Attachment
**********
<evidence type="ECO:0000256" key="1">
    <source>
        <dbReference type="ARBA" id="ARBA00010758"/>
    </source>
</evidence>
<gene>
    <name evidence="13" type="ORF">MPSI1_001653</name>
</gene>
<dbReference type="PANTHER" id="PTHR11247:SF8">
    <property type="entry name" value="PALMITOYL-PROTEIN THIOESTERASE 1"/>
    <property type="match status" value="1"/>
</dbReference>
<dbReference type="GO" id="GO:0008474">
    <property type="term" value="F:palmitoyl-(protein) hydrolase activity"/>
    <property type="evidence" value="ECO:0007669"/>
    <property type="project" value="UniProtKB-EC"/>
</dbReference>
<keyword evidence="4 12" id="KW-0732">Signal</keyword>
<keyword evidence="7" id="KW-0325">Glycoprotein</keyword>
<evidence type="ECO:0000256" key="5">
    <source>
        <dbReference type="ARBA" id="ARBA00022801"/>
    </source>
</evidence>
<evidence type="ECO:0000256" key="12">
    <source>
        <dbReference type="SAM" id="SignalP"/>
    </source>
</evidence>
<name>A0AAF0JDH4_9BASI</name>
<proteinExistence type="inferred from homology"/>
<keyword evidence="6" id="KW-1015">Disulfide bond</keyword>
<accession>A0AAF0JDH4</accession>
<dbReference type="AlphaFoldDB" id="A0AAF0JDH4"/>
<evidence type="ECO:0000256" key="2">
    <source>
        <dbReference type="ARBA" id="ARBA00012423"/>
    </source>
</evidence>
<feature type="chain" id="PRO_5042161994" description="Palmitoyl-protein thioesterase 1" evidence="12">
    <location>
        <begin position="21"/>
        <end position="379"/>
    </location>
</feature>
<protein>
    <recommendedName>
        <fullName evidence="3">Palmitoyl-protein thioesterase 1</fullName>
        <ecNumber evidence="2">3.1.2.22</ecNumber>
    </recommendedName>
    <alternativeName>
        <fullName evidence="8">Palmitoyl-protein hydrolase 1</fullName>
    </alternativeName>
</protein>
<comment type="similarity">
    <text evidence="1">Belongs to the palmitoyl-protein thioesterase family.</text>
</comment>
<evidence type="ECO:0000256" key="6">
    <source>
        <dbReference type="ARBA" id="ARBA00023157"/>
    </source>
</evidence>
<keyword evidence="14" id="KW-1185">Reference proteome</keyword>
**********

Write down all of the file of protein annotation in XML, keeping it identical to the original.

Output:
<evidence type="ECO:0000256" key="1">
    <source>
        <dbReference type="ARBA" id="ARBA00010758"/>
    </source>
</evidence>
<gene>
    <name evidence="13" type="ORF">MPSI1_001653</name>
</gene>
<dbReference type="PANTHER" id="PTHR11247:SF8">
    <property type="entry name" value="PALMITOYL-PROTEIN THIOESTERASE 1"/>
    <property type="match status" value="1"/>
</dbReference>
<dbReference type="GO" id="GO:0008474">
    <property type="term" value="F:palmitoyl-(protein) hydrolase activity"/>
    <property type="evidence" value="ECO:0007669"/>
    <property type="project" value="UniProtKB-EC"/>
</dbReference>
<keyword evidence="4 12" id="KW-0732">Signal</keyword>
<keyword evidence="7" id="KW-0325">Glycoprotein</keyword>
<evidence type="ECO:0000256" key="5">
    <source>
        <dbReference type="ARBA" id="ARBA00022801"/>
    </source>
</evidence>
<evidence type="ECO:0000256" key="12">
    <source>
        <dbReference type="SAM" id="SignalP"/>
    </source>
</evidence>
<name>A0AAF0JDH4_9BASI</name>
<proteinExistence type="inferred from homology"/>
<keyword evidence="6" id="KW-1015">Disulfide bond</keyword>
<accession>A0AAF0JDH4</accession>
<dbReference type="AlphaFoldDB" id="A0AAF0JDH4"/>
<evidence type="ECO:0000256" key="2">
    <source>
        <dbReference type="ARBA" id="ARBA00012423"/>
    </source>
</evidence>
<feature type="chain" id="PRO_5042161994" description="Palmitoyl-protein thioesterase 1" evidence="12">
    <location>
        <begin position="21"/>
        <end position="379"/>
    </location>
</feature>
<protein>
    <recommendedName>
        <fullName evidence="3">Palmitoyl-protein thioesterase 1</fullName>
        <ecNumber evidence="2">3.1.2.22</ecNumber>
    </recommendedName>
    <alternativeName>
        <fullName evidence="8">Palmitoyl-protein hydrolase 1</fullName>
    </alternativeName>
</protein>
<comment type="similarity">
    <text evidence="1">Belongs to the palmitoyl-protein thioesterase family.</text>
</comment>
<evidence type="ECO:0000256" key="6">
    <source>
        <dbReference type="ARBA" id="ARBA00023157"/>
    </source>
</evidence>
<keyword evidence="14" id="KW-1185">Reference proteome</keyword>